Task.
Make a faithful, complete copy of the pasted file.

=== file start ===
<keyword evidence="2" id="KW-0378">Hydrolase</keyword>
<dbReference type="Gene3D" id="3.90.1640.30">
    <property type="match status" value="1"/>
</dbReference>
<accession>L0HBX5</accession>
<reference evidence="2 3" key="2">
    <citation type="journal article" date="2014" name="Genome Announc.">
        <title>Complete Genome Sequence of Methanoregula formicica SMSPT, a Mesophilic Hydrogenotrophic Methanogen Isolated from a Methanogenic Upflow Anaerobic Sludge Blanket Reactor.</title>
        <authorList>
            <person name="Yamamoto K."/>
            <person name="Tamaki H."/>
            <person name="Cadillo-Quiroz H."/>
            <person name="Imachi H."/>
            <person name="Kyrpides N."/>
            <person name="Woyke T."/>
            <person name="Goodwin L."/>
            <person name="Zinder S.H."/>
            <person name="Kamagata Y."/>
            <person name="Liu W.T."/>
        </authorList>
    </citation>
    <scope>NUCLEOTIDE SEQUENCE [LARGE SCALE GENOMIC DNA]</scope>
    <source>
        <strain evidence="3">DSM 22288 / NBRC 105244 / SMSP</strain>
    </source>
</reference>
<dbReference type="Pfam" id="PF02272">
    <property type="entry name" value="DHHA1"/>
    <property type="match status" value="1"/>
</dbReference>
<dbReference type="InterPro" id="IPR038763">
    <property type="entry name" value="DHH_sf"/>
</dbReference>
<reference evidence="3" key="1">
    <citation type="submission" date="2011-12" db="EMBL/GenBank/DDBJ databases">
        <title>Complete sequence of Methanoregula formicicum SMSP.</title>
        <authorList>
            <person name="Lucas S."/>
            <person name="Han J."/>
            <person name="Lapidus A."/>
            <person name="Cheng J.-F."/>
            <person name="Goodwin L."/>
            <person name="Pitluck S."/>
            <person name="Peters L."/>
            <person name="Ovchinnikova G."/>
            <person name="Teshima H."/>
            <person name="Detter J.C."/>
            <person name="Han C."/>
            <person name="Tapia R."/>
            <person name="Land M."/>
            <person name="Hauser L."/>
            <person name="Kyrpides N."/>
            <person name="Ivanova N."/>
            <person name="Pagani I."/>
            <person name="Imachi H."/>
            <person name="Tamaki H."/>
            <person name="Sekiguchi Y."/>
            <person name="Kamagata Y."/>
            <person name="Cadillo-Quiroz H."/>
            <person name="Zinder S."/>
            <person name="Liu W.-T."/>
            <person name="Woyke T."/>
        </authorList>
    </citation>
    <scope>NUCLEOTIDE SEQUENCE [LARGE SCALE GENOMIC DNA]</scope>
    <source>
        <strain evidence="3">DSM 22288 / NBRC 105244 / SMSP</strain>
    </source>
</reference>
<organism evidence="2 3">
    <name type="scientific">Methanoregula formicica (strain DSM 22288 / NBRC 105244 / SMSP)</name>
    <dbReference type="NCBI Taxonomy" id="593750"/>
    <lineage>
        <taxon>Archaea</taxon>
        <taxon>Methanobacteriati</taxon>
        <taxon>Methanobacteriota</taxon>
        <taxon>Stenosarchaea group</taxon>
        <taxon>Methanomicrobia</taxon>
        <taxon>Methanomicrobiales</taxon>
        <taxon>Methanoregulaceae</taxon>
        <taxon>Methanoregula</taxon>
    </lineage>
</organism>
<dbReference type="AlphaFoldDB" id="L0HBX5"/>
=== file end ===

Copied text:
<keyword evidence="2" id="KW-0378">Hydrolase</keyword>
<dbReference type="Gene3D" id="3.90.1640.30">
    <property type="match status" value="1"/>
</dbReference>
<accession>L0HBX5</accession>
<reference evidence="2 3" key="2">
    <citation type="journal article" date="2014" name="Genome Announc.">
        <title>Complete Genome Sequence of Methanoregula formicica SMSPT, a Mesophilic Hydrogenotrophic Methanogen Isolated from a Methanogenic Upflow Anaerobic Sludge Blanket Reactor.</title>
        <authorList>
            <person name="Yamamoto K."/>
            <person name="Tamaki H."/>
            <person name="Cadillo-Quiroz H."/>
            <person name="Imachi H."/>
            <person name="Kyrpides N."/>
            <person name="Woyke T."/>
            <person name="Goodwin L."/>
            <person name="Zinder S.H."/>
            <person name="Kamagata Y."/>
            <person name="Liu W.T."/>
        </authorList>
    </citation>
    <scope>NUCLEOTIDE SEQUENCE [LARGE SCALE GENOMIC DNA]</scope>
    <source>
        <strain evidence="3">DSM 22288 / NBRC 105244 / SMSP</strain>
    </source>
</reference>
<dbReference type="Pfam" id="PF02272">
    <property type="entry name" value="DHHA1"/>
    <property type="match status" value="1"/>
</dbReference>
<dbReference type="InterPro" id="IPR038763">
    <property type="entry name" value="DHH_sf"/>
</dbReference>
<reference evidence="3" key="1">
    <citation type="submission" date="2011-12" db="EMBL/GenBank/DDBJ databases">
        <title>Complete sequence of Methanoregula formicicum SMSP.</title>
        <authorList>
            <person name="Lucas S."/>
            <person name="Han J."/>
            <person name="Lapidus A."/>
            <person name="Cheng J.-F."/>
            <person name="Goodwin L."/>
            <person name="Pitluck S."/>
            <person name="Peters L."/>
            <person name="Ovchinnikova G."/>
            <person name="Teshima H."/>
            <person name="Detter J.C."/>
            <person name="Han C."/>
            <person name="Tapia R."/>
            <person name="Land M."/>
            <person name="Hauser L."/>
            <person name="Kyrpides N."/>
            <person name="Ivanova N."/>
            <person name="Pagani I."/>
            <person name="Imachi H."/>
            <person name="Tamaki H."/>
            <person name="Sekiguchi Y."/>
            <person name="Kamagata Y."/>
            <person name="Cadillo-Quiroz H."/>
            <person name="Zinder S."/>
            <person name="Liu W.-T."/>
            <person name="Woyke T."/>
        </authorList>
    </citation>
    <scope>NUCLEOTIDE SEQUENCE [LARGE SCALE GENOMIC DNA]</scope>
    <source>
        <strain evidence="3">DSM 22288 / NBRC 105244 / SMSP</strain>
    </source>
</reference>
<organism evidence="2 3">
    <name type="scientific">Methanoregula formicica (strain DSM 22288 / NBRC 105244 / SMSP)</name>
    <dbReference type="NCBI Taxonomy" id="593750"/>
    <lineage>
        <taxon>Archaea</taxon>
        <taxon>Methanobacteriati</taxon>
        <taxon>Methanobacteriota</taxon>
        <taxon>Stenosarchaea group</taxon>
        <taxon>Methanomicrobia</taxon>
        <taxon>Methanomicrobiales</taxon>
        <taxon>Methanoregulaceae</taxon>
        <taxon>Methanoregula</taxon>
    </lineage>
</organism>
<dbReference type="AlphaFoldDB" id="L0HBX5"/>